A floppy disk (or a diskette) is essentially the predecessor to our nifty pen drives and microSD cards. They were an almost universal tool from the late 1970s into the 1990s and were used as a primary data storage mechanism and then, a file transfer system.

If you were born by the ’90s you might have seen it in your parents’ work bags or on a computer table.

Nowadays, it’s either regarded as trash or a vintage collectible. But to others, it’s a source of income and expression of creativity.

Flipping Floppy Disks For A Better Future

Pokok.Kita was founded by 23-year-old Khairul Anwar Abdul Rahman, a Mechanical Engineering student who stumbled upon his late father’s stash of diskettes at home. Having been told that they’re of no value by a recycling center, he decided to turn them into planters instead.

Not long after, more people learnt of his creative project and started placing custom orders for the creative planters.

The company was born in March 2019 with the aim of making the world a greener place. Focused on selling succulents, indoor plants and cactus for decor, their USP lies in the pots being made from recycled products.

But despite using recycled materials, the diskettes go through a stringent process to ensure that only the best are used for the creation of the planters. They have to be:

  • Clean from stickers
  • Scratch-free
  • Strong enough to withstand the pressure of being drilled

After being selected, they’re cleaned, drilled through, joined with cable ties and occasionally sprayed. Each planter is made from 5 diskettes.

More Than Just Planters

“Pokok.Kita symbolises the togetherness and the unity of the people regardless of their ethnicity, gender, religion or size. It represents how people with different backgrounds (like diskettes and plants) can be combined to create something beautiful and functional to the community.”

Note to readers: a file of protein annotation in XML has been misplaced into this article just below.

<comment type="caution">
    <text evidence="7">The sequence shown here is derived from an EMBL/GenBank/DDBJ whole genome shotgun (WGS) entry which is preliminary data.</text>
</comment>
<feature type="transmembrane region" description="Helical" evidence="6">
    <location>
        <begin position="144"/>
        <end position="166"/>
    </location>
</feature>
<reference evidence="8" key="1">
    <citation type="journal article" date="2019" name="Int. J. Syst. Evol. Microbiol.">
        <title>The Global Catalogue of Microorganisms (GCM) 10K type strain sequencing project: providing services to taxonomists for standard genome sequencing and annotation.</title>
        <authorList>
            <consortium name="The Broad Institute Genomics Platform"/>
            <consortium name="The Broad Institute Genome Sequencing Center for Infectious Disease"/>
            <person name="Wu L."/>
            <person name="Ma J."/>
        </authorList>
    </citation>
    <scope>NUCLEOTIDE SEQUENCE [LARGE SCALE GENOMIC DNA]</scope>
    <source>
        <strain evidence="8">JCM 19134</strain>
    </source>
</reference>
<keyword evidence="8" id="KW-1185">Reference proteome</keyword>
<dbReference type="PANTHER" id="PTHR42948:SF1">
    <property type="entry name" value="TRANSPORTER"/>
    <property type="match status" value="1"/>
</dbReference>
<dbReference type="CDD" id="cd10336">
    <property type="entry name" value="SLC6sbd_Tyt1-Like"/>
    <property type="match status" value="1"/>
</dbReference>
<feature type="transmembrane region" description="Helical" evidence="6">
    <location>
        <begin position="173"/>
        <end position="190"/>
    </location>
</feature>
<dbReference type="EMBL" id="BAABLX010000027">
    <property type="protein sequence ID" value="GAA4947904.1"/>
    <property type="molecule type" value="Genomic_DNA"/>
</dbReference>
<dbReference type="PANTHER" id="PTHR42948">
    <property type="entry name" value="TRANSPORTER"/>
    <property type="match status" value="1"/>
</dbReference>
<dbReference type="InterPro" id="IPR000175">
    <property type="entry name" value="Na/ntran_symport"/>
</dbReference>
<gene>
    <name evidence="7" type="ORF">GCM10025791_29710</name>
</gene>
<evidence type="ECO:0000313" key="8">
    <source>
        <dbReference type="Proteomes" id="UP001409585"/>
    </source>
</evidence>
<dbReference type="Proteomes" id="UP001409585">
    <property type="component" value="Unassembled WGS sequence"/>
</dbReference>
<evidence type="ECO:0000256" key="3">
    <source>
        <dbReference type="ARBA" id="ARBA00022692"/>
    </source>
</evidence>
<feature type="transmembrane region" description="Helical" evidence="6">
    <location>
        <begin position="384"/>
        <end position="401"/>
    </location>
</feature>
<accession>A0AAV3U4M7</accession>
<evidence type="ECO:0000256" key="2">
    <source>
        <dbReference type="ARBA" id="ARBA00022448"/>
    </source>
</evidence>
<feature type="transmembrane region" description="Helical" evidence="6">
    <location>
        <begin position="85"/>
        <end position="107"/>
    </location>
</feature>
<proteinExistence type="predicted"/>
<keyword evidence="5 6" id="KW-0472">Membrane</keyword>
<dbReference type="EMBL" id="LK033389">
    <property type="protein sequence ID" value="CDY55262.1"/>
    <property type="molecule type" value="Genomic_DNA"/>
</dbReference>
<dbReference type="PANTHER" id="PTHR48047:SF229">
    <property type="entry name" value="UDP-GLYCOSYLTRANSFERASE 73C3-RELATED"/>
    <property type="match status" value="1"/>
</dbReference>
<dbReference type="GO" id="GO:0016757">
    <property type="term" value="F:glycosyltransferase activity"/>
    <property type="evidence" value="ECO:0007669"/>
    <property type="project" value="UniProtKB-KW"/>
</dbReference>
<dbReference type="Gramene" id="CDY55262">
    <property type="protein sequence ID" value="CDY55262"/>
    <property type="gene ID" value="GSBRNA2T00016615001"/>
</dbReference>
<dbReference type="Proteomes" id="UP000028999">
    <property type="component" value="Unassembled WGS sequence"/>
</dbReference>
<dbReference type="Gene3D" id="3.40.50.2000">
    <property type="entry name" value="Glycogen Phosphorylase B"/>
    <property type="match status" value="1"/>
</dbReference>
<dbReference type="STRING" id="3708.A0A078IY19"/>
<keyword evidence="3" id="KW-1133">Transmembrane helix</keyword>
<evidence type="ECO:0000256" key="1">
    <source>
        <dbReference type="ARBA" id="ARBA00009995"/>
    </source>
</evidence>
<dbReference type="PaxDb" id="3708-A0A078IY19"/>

Founder of Pokok.Kita, Khairul Anwar Abdul Rahman

Together with his partner, 22-year-old Nur Kamelia Ahmad Kamal, who is an Accounting student, they source for these beautiful succulents from local plant nurseries.

With two types of planters available, these are their prices:

  • Box Planter + Plant: RM20-22 depending on whether the box planter was repainted
  • Glass Container: RM15 each
  • Plant alone: RM10 per pot

They even process orders for plants other than succulents for an additional delivery fee. 

However, if you’re afraid of accidentally killing a plant, these planters also double as storage boxes and even a keychain made from a single diskette.

Or if you’re up for the challenge of keeping a green child alive, the team behind Pokok.Kita is ready to guide you on care instructions to ensure a smooth adoption.

But should you already have your own plant, it’s advisable to use a medium-sized pot for the perfect fit in their box planter.

The Final Spray

“So far, we’ve been receiving very good feedback from everyone. They love the idea of recycling old materials to create something new. This encourages us to keep doing more and more without looking back,” shared Khairul.

Their gold-coloured box planter is said to be their bestseller thus far. The elegant golden look easily pairs with plants and gives a pop of colour for some vibrancy on a desk. 

With that being said, they’re currently working on upgrading their products into crystal clear box planters made from recycled CD cases. 

“A CD cover has a clear and transparent body. This property gives it a unique edge as you’ll be able to see into the soil and perhaps the structure of the plant itself. It could even become a terrarium-like product,” said Khairul.

If you’re interested to give Pokok.Kita’s products a go, follow them here.

Pokok.Kita

Website: Pokok.Kita

All Image Credit: Pokok.Kita

 
 
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